Don McGahn: White House directs former lawyer not to testify

White House Counsel Don McGahnImage copyright

The White House has directed one of its former legal advisers not to appear before a congressional committee to testify about the Mueller report.

The Department of Justice and White House both released statements on Monday arguing that Donald McGahn was under no obligation to give evidence.

The Democratic-led House Judiciary Committee had issued a legal order for Mr McGahn to testify on Tuesday.

Mr McGahn “cannot be forced to give such testimony”, the White House said.

The former White House counsel told special counsel Robert Mueller that Mr Trump tried repeatedly to thwart the US inquiry into alleged Russian interference in the 2016 US election.

Citing the justice department guidance, White House press secretary Sarah Sanders said: “The former Counsel to the President cannot be forced to give such testimony, and Mr McGahn has been directed to act accordingly.”

Her statement added: “This action has been taken in order to ensure that future Presidents can effectively execute the responsibilities of the Office of the Presidency.”

Since the release of the Mueller report last month, Democrats have sought Mr McGhan’s direct account of particular encounters with Mr Trump outlined in the report.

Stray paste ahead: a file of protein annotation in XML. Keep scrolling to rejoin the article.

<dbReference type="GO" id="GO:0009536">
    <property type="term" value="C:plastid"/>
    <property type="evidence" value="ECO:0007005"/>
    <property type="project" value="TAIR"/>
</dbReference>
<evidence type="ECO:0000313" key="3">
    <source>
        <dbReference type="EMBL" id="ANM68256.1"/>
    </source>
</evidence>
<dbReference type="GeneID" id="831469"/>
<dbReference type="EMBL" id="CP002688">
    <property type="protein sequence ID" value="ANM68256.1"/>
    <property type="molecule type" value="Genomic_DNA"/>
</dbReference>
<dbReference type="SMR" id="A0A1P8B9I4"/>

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The special counsel’s report detailed how Mr McGahn felt the president pressured him to fire Mr Mueller and, later, write a memo saying that Mr Trump had issued no such directive.

When US Attorney General William Barr was questioned about the matter by Senate Democrats, he said the president only suggested that Mr Mueller be “replaced” because of a perceived conflict of interest – and then instructed Mr McGahn to write a memo to correct inaccurate media reports.

Judiciary committee chairman Jerrold Nadler said last week that he was prepared to have his panel hold a contempt vote for Mr McGahn if he did not testify, ignoring the subpoena issued on 22 April.

“Mr McGahn is a critical witness to many of the alleged instances of obstruction of justice and other misconduct described in the Mueller report,” Mr Nadler said last month.

In a memo released on Monday, the justice department said the president’s former counsel did not have to testify.

US Assistant Attorney General Steven Engel said: “Congress may not constitutionally compel the President’s senior advisers to testify about their official duties.”

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